the threat of illegal peer-to-peer networks for movie downloads and the increasing demand for movies on the Internet, Indian cinema is meeting the challenge head on - by getting on the Internet itself.
Portals such as Rajshri.com, Reliance Entertainment's Bigflicks.com and Piotv.com let viewers download Indian movies legally for a few dollars (ranging from $2 to $20) and watch them anytime, anywhere.
Film distributors are releasing their films online on the same day as the theatre release. The classic example is that of Rajshri, which released 'Vivah' online and in theatres at the same time. 'Vivah' was sold at $10 per download and has clocked 6,500 downloads till date, though only 10 of these were in India.
Rajshri.com and Bigflicks.com have an online library of both new and old films in languages such as Hindi, Marathi, Tamil, Telugu, Punjabi and Kannada. For example, Bigflicks.com offers 'Black Friday' and 'My Friend Ganesha', and Rajshri.com, 'Life in a Metro' - all films that were released in 2007. By offering old movies that are not easily available in stores in many countries, these portals are catering to demand from Indian audiences abroad.
At Rajshri.com, India's first online movie portal launched in 2006, 80 per cent of movie downloads come from the US. In fact, even viewers from African countries are keen customers, showing that movie portals can help Indian movies reach non-traditional markets, too. Rajjat Barjatya, managing director, Rajshri Media, says, "The online audience is very different from the theatrical audience. We get downloads from far-off and unknown places across the world, places that have not been tapped yet by theatres. The NRI audience is fragmented and dispersed, so the online release does not have any impact on any single market."
DRM refers to the technologies that are used by publishers to control access to digital media or devices. Under DRM, a viewer needs to get a licence which allows him to decode and download a movie. Bigflicks.com issues different type of licences, depending on the nature of the movie. For example, it issues a 'download to own' licence for older movies, which allow a user to download a film, copy it to three different computers and burn a CD. But for new films, the licence is tighter. The portal also has a system to track the number of copies made from the downloaded movie.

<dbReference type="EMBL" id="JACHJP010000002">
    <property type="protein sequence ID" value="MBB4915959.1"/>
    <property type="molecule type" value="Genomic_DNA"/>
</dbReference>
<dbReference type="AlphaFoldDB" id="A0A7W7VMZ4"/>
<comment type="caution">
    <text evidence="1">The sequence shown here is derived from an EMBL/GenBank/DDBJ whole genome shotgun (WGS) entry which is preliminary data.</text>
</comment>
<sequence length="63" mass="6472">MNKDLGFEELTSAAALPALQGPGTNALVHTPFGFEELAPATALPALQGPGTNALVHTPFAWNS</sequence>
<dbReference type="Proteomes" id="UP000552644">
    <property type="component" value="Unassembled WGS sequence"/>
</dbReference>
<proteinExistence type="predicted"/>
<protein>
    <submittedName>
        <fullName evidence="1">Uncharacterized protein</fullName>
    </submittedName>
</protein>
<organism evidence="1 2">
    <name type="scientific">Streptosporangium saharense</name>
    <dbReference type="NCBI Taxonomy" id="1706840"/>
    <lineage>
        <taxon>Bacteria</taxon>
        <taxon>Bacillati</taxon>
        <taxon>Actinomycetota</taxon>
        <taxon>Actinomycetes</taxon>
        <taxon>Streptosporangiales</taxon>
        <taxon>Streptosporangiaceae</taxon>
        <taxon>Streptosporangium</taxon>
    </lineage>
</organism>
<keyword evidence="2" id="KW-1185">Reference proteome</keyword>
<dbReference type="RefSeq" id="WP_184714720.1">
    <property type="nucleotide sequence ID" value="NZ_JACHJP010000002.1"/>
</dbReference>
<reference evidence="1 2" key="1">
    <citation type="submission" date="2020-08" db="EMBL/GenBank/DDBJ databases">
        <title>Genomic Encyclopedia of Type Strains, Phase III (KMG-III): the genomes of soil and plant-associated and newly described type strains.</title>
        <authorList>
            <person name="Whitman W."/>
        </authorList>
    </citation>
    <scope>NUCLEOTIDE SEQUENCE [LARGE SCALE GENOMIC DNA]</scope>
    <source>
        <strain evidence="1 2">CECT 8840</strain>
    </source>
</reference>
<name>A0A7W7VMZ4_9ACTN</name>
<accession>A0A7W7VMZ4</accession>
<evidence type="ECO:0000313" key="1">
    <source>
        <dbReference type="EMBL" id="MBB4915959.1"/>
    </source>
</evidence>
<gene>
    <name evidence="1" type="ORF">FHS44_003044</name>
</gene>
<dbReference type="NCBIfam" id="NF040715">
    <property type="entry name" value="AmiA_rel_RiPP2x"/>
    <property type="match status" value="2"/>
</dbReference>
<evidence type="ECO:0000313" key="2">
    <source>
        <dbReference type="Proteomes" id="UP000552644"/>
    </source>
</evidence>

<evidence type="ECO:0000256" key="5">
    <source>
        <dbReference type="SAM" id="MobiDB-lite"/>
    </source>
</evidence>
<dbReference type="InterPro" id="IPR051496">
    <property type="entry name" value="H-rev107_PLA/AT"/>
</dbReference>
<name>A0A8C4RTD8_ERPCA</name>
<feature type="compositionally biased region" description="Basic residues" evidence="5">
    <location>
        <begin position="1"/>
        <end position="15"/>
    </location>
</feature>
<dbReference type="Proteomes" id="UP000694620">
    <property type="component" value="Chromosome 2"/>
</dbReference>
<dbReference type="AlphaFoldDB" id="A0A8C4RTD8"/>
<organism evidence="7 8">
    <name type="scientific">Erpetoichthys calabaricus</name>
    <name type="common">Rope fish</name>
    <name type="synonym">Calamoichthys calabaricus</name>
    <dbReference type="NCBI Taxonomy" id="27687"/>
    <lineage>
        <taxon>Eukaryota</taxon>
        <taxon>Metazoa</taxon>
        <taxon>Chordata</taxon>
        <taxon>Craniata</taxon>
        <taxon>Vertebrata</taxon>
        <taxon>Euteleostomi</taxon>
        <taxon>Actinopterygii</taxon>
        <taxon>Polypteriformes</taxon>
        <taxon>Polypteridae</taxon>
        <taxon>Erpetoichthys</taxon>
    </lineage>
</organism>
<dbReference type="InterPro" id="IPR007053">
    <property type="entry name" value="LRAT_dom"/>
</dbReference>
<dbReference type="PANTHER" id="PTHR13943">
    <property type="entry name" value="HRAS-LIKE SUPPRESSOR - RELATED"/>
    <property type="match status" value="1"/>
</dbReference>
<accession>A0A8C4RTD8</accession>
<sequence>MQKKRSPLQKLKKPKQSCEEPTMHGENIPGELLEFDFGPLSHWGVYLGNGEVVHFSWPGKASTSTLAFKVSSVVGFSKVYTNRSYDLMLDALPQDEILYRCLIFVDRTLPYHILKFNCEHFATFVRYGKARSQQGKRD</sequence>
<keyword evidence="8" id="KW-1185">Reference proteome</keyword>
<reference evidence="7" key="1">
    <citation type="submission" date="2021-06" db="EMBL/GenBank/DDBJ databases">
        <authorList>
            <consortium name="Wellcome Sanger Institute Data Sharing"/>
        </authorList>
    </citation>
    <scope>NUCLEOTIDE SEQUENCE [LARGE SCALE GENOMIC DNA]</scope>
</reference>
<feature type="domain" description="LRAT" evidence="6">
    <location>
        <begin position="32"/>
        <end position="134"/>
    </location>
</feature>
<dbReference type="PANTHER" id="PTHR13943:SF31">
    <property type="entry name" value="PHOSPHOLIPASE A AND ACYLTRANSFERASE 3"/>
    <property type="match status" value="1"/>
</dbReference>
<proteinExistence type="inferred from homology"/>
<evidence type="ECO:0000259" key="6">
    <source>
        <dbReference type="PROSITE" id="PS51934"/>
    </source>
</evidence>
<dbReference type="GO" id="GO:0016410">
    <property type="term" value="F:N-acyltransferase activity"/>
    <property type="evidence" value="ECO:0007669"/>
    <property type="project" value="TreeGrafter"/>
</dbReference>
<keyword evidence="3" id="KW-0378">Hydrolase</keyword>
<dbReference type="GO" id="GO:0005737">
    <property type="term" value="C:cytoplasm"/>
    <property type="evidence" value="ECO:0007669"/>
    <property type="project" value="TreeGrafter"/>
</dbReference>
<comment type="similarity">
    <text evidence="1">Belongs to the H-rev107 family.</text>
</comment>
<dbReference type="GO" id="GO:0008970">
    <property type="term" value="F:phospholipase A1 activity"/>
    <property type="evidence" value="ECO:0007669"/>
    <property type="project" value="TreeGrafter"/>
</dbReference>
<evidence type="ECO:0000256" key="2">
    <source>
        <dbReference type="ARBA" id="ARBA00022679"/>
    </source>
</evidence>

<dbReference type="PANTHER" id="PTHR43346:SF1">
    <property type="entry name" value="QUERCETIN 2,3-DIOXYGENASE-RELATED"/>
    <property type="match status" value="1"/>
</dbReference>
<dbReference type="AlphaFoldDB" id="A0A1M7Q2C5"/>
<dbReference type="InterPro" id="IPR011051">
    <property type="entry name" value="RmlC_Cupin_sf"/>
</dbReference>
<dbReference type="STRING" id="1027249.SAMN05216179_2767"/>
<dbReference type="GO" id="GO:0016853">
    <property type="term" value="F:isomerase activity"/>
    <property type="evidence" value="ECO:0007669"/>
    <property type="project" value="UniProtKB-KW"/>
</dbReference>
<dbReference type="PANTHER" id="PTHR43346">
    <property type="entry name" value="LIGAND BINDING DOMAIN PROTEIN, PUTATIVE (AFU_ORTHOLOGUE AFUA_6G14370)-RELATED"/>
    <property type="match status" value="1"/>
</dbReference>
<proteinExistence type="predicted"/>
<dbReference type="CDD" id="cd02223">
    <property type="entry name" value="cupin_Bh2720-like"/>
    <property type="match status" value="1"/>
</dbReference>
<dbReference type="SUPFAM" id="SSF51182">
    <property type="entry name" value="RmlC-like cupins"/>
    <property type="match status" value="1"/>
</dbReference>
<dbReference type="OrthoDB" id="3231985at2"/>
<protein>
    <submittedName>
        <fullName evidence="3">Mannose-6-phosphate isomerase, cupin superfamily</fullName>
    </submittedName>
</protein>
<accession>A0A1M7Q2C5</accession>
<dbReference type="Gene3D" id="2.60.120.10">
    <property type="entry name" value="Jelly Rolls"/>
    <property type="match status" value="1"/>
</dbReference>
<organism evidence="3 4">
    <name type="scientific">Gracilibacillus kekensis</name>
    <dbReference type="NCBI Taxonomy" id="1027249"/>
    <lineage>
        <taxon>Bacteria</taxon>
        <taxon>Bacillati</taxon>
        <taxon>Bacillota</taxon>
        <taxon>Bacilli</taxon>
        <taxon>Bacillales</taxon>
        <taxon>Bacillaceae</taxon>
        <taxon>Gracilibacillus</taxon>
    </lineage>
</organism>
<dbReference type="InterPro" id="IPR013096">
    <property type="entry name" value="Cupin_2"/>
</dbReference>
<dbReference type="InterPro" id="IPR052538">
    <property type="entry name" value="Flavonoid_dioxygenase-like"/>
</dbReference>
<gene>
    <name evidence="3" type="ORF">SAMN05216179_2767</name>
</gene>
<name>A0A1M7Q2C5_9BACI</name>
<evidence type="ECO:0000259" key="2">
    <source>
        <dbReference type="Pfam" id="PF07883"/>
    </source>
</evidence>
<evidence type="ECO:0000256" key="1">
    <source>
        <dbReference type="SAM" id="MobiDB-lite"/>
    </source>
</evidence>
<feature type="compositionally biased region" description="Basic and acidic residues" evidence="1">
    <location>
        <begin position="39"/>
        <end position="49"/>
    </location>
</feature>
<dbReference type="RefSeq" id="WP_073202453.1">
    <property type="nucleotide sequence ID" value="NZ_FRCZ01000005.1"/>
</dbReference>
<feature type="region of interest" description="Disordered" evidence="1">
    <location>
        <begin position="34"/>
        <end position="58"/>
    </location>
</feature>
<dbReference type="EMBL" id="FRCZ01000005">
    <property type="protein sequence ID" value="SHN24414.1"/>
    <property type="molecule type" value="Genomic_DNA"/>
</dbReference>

Rajshri.com allows old movies to be downloaded without a licence, but for new movies, it offers DRM-based downloads till the time the movie is running in theatres. Barjatya says, "It makes sense to make your film available for legal download through a movie portal and charge a few dollars for it. Anyhow, it will be available on the Internet through some source or the other."
Piotv.com, which has a library of 1,000 films, uses a digital watermark on every frame and DRM technology to prevent piracy. "The digital watermark can be used to trace the piracy as the legal authorities want a proof of ownership if you have to file a case of piracy," says Munish Gupta, CEO of Piotv.com.
Apart from online downloads, viewers can also watch legal movies by renting them. Portals such as Seventymm and Movie Mart offer movies for rent, though they are delivered offline. However, Subhanker Sarker, COO, Seventymm.com, says that the portal "is planning to offer a movie download service in the near future, once infrastructure related issues are resolved."
India had 2.47 broadband subscribers at the end of July 2007. The government of India expects this number to grow to 20 million by the end of 2010. As such, the Internet may prove to be a cost-effective medium for the distribution of movies in the country.